For most of the two decades that we follow him, René is in prison. After each stint behind bars—a few months here, a few years there—he has to pull his life together again. Helena Třeštíková started filming René when he was a teenager in 1989, as part of a project about juvenile delinquents. She kept on following him for 20 years, through all the great upheavals taking place in his homeland of the Czech Republic, which mainly reach René by way of the TV in his prison cell.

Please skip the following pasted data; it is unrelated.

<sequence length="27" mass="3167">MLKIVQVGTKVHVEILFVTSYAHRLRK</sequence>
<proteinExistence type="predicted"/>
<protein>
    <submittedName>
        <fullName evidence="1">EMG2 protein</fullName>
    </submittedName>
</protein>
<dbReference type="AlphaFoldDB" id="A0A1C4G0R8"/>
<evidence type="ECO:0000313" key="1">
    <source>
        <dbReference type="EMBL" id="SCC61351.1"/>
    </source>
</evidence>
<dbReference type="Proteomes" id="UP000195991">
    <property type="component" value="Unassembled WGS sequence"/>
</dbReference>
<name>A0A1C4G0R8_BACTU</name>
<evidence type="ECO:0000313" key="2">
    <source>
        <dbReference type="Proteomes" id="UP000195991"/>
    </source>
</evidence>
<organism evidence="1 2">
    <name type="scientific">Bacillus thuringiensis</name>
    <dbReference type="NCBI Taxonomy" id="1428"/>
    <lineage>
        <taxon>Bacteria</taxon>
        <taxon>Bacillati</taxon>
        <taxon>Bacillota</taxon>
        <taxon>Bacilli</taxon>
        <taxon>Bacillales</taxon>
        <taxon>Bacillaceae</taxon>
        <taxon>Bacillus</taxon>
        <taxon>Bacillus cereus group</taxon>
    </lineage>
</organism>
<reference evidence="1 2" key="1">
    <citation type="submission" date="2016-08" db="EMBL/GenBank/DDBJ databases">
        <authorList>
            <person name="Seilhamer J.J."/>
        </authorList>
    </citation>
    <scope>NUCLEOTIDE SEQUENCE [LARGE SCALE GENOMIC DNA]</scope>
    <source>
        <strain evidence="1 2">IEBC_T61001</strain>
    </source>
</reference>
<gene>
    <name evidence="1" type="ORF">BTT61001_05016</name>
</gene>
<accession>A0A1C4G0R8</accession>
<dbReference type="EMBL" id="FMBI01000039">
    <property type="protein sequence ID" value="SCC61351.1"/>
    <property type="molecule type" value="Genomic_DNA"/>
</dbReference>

René’s dreary but calm life in jail contrasts with hectic scenes of the freedom outside. Once he gets out, he does his best to stay on the straight and narrow, but each time he loses his way again. While René is locked up, Třeštíková is often the lifeline that connects him with the world beyond his cell: his letters to her, which he reads out loud, are a leitmotif through the film. She convinces him that he should become a writer. The bond between filmmaker and subject may not be an easy one—even Třeštíková isn't safe from René’s thievery—but it's always the tempestuous, beating heart of this superb film.